I had met his family in the course of doing the book, and I went to the wake for his wife and his children as much as for anything else. His wife knew what he was all those years, and you could call her complicit, but he loved her and they raised a family together and she stood by him when he went to jail. Their children are productive, law-abiding citizens. They loved their father, and they’re hurting. They’re entitled to mourn him, even if his life was in many ways a moral failure.

I had a grandfather who was a racist; he hated black people. That’s a moral failure, too. But it didn’t stop me from loving my grandfather. People are complicated, and we can deplore things they do while cherishing things that redeem them. We are entitled to judge people; we have to, in fact. We have to teach our children right and wrong and hold them accountable. But we should judge with humility. Scorn does not encourage redemption.

Sam Reaves

Sunday, September 21, 2014

Better together?

The Scots have voted to stay in the United Kingdom, and there seems to be a consensus, outside Scottish nationalist circles at any rate, that this was the right call. The prospect of breaking up a centuries-old nation-state at the heart of the developed world was keeping a lot of people awake at night.

Scotland is not the only place where sovereignty disputes are making headlines. In Catalonia the debate is still peaceful, if heated, while in eastern Ukraine there’s a shooting war going on over who should be in charge. Sovereignty is about who should collect the taxes and make the rules, but more deeply it’s about who commands enough loyalty to get people to risk their lives in a fight. The issues are as tangled as the populations.

The apparent orderliness of maps, with their sharp lines between different colored nation-states, obscures the messiness of real-world ethnic and linguistic groups that spill over imaginary borders and mingle in cosmopolitan cities. The idea that if you live in Spain you are Spanish and if you live in Russia you are Russian was always too simple, but the modern ethnically defined nation-state, as it emerged in the nineteenth century and gradually replaced the old feudal idea of diverse communities owing allegiance to a monarch, seemed a reasonable response to the need for large organizational units in a rapidly globalizing world.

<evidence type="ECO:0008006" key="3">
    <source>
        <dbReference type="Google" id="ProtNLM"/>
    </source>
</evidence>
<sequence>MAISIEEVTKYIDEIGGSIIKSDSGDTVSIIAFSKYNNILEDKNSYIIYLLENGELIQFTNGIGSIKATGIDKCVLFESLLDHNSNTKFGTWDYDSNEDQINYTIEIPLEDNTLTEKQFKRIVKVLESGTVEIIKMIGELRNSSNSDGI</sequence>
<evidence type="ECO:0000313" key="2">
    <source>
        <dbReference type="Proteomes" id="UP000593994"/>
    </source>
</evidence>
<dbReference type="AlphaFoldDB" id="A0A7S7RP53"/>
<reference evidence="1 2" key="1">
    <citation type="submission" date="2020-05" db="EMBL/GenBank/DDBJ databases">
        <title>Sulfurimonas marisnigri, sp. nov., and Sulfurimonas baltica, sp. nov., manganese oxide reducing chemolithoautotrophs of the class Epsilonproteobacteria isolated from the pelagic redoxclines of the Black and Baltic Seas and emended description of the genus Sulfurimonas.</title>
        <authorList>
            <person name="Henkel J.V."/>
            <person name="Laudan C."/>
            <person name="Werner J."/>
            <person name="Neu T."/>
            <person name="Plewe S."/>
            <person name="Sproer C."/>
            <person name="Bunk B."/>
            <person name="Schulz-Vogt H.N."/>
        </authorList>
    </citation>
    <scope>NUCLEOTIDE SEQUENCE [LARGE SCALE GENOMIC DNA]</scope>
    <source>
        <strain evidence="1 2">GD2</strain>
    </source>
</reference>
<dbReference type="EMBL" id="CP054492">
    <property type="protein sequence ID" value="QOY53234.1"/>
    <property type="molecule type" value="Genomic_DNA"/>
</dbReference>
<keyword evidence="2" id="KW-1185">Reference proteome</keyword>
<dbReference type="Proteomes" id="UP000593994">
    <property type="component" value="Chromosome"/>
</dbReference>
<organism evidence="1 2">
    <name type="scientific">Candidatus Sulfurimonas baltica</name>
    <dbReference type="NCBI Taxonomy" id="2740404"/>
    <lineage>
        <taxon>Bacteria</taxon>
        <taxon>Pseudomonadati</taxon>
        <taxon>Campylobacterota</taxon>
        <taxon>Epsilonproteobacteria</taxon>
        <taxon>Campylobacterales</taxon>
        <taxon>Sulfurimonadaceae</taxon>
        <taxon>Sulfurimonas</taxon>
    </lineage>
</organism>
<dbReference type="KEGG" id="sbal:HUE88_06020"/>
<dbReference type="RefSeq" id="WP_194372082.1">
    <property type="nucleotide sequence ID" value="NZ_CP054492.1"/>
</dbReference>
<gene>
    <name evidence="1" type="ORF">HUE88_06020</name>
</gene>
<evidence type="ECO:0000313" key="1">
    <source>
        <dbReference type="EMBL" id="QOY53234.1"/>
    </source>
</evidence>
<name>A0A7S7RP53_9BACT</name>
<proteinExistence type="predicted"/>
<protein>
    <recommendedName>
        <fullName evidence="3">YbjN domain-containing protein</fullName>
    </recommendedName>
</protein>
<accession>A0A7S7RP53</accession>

A nation-state might be best understood as a defense alliance; when the Huns come sweeping in from the steppes, the more towns you can draw on for volunteers the better your chances are. Of course, aggression is also enabled by bringing more towns under your control; either way the nation-state was designed to consolidate power. And to wield power you need an organizing principle; a common language and culture seemed a reasonable one to adopt.

But the ethnic map is too complex and fragmented to fit with the map of consolidated power. And nobody likes being ruled by foreigners. Centralizing governments repressed regional cultures to varying degrees, leading to today’s map with a relatively homogenized France next to a restive, unreconciled Spain and the unhappy marriage of Belgium next to a fairly successfully unified federal Germany.

What’s the proper approach? Do the Scots and Catalans deserve their own country? What about the Flemish? Was the unification of Italy under Garibaldi a mistake? For that matter, is the EU a mistake? Is it possible to reverse course and go back to smaller, more homogeneous political units? If so, what happens to Britain’s national debt and the million or so residents of Barcelona who are not of Catalan descent?

I don’t have answers, but we can think about principles. One thing we can say for sure is that if we’re going to avoid more of what’s happening in Ukraine, we’re going to have to compromise; not everybody’s going to get everything they want.